Cabinet minister Yuval Steinitz warned that Britain’s relationship with Israel was eroding and said the decision of British physicist Stephen Hawking and other academics to boycott Israel was a form of anti-Semitism.
Steinitz, the intelligence and strategic affairs minister, told the Daily Telegraph Thursday that there were growing “animosities” and “incitement” in the UK toward Israel.
“We are concerned about the relations, about what we see as some animosities, some incitement in Britain, in the media, made by NGOs against Israel.,” Steinitz said.
Asked if Britain was still a friend of Israel, Steinitz said it was “difficult to say,” though he did tout intelligence cooperation between the countries.
His comments came a day before British Foreign Secretary William Hague was scheduled to visit Jerusalem.
Though Steinitz expressed hope that Hague’s visit would help repair ties, he said that the trend of singling out Israel for condemnation, which he described as disguised anti-Semitism, extended to the British Foreign Office.
But, he added, “Not every kind of criticism is anti-Semitism. I didn’t say that any criticism of Israel was anti-Semitic or unfair even.”
Hague’s visit, timed to coincide with US counterpart John Kerry’s arrival, is meant to help jump-start peace talks with the Palestinians. Steinitz said the near-universal contention that settlements are an obstacle to peace was “fundamentally wrong.”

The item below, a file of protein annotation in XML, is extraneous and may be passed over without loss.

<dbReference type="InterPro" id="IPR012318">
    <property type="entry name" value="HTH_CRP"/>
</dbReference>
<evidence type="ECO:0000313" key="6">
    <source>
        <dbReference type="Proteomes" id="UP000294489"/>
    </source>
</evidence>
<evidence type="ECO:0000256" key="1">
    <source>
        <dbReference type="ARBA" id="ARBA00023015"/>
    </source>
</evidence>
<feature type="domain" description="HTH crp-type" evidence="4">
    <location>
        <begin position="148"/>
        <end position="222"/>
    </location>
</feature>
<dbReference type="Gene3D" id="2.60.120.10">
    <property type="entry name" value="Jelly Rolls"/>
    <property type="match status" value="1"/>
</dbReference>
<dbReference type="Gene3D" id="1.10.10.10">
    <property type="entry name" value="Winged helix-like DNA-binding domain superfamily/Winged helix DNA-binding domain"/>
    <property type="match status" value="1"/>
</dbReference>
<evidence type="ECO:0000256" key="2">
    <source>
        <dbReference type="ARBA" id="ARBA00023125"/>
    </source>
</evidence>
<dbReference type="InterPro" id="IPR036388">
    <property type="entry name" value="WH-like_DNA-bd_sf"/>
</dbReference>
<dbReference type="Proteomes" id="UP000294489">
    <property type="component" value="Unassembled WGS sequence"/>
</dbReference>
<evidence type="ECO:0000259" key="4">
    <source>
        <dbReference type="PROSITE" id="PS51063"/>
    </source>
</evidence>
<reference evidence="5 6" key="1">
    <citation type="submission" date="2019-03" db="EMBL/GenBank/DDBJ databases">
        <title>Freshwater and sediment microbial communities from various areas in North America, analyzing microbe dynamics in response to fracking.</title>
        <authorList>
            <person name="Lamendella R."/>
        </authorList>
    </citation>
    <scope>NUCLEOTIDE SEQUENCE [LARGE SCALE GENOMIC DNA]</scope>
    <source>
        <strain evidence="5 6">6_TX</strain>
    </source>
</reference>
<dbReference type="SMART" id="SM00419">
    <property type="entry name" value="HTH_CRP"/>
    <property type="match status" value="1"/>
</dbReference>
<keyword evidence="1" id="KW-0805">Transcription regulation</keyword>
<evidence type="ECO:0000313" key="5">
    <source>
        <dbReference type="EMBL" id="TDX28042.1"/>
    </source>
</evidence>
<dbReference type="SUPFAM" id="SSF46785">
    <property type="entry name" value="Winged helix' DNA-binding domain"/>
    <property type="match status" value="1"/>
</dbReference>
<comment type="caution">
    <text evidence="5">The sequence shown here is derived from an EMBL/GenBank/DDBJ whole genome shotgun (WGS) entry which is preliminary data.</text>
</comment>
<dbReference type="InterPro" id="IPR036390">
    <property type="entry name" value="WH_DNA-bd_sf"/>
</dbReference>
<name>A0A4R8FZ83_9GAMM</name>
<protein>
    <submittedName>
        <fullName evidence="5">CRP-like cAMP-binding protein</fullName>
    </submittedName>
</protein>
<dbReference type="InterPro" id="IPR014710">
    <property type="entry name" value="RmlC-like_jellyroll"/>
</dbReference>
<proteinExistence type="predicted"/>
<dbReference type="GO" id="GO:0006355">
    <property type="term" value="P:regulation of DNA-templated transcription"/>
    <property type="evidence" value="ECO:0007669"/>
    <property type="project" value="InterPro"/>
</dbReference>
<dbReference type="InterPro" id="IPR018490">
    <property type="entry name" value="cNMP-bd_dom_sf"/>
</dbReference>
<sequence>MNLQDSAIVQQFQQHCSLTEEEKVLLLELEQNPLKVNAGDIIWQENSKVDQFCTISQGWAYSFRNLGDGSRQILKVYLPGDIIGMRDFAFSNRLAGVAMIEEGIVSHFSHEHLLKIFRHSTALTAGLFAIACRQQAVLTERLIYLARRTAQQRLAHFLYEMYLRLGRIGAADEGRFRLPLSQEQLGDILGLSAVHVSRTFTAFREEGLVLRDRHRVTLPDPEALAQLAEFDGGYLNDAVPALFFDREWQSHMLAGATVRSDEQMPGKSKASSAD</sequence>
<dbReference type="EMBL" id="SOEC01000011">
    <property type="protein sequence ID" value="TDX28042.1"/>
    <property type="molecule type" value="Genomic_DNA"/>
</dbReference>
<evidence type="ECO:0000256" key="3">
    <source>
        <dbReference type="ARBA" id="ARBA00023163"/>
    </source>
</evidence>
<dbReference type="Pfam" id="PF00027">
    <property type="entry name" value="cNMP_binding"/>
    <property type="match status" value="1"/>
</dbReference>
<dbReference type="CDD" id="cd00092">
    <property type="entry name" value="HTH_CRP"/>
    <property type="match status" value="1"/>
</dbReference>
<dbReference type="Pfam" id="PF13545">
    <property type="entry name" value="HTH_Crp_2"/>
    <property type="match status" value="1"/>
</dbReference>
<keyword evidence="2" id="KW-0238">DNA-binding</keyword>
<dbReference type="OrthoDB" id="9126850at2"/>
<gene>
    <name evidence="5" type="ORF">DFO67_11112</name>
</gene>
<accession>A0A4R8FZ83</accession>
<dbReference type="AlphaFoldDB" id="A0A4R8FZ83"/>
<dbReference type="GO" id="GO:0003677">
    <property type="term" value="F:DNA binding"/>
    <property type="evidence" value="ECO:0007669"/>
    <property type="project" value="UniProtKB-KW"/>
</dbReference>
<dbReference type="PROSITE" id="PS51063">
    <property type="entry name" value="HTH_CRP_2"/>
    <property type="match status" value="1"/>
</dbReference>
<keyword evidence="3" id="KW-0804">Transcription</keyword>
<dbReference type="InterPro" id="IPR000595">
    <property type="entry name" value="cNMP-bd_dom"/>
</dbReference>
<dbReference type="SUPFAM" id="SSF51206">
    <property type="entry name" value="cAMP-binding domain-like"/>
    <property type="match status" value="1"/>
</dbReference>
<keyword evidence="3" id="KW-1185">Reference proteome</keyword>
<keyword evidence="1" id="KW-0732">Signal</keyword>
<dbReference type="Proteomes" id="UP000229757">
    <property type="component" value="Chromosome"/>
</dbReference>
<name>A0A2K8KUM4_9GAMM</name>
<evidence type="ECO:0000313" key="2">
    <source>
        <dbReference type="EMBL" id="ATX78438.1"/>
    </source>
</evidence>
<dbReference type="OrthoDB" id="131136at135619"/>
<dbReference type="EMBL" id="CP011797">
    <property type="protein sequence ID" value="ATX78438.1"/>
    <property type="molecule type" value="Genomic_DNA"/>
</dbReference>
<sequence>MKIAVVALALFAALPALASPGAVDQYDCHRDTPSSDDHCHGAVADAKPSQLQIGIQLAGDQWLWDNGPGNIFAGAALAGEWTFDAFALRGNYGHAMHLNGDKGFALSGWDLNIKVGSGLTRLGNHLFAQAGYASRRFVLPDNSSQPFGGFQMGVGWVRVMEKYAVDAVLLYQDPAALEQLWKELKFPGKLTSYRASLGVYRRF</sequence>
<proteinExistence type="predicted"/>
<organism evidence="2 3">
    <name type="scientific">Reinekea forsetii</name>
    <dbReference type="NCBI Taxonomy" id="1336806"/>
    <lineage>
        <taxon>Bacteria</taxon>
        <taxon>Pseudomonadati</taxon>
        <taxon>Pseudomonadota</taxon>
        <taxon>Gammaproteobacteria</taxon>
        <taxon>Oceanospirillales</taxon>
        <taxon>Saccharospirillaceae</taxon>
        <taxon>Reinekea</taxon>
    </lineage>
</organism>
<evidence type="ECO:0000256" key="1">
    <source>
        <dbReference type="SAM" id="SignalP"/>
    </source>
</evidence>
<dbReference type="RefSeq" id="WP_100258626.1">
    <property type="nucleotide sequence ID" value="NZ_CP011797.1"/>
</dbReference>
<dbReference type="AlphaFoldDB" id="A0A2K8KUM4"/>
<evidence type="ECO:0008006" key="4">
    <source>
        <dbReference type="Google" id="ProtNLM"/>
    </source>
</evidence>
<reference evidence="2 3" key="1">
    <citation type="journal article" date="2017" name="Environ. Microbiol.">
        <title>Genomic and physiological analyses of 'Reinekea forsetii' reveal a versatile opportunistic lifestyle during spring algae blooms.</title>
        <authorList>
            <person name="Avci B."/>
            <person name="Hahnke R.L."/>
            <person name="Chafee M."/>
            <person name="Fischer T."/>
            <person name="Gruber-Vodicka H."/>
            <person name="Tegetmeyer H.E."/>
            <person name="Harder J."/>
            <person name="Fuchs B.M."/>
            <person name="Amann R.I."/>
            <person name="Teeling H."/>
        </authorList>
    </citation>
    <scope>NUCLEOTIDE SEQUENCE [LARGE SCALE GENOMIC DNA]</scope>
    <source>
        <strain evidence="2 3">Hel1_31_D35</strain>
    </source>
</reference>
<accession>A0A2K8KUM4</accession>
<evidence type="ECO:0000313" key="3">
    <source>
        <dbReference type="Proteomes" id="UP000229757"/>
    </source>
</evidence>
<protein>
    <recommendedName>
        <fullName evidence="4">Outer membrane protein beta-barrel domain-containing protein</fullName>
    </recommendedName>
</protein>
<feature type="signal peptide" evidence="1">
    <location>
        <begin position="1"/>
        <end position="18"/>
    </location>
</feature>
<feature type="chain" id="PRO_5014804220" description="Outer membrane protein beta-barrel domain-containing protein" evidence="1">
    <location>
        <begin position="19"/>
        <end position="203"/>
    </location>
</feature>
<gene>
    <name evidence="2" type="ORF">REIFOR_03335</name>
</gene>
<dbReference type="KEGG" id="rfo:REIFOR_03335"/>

Lashing out at astrophyiscist Hawking, who earlier this month announced he would be boycotting an Israeli conference, Steinitz said the world-renowned professor was exhibiting a double standard.
“The fact that Israel is treated differently, the fact that some people can say so easily, let’s do something against Israel, let’s boycott Israel, let’s boycott Israeli products, this is some kind of disguised anti-Semitism,” he said. “In past times people said that they are against the Jews. Now, especially after the Holocaust, nobody says that they are against the Jews, but people are against the Jewish state.”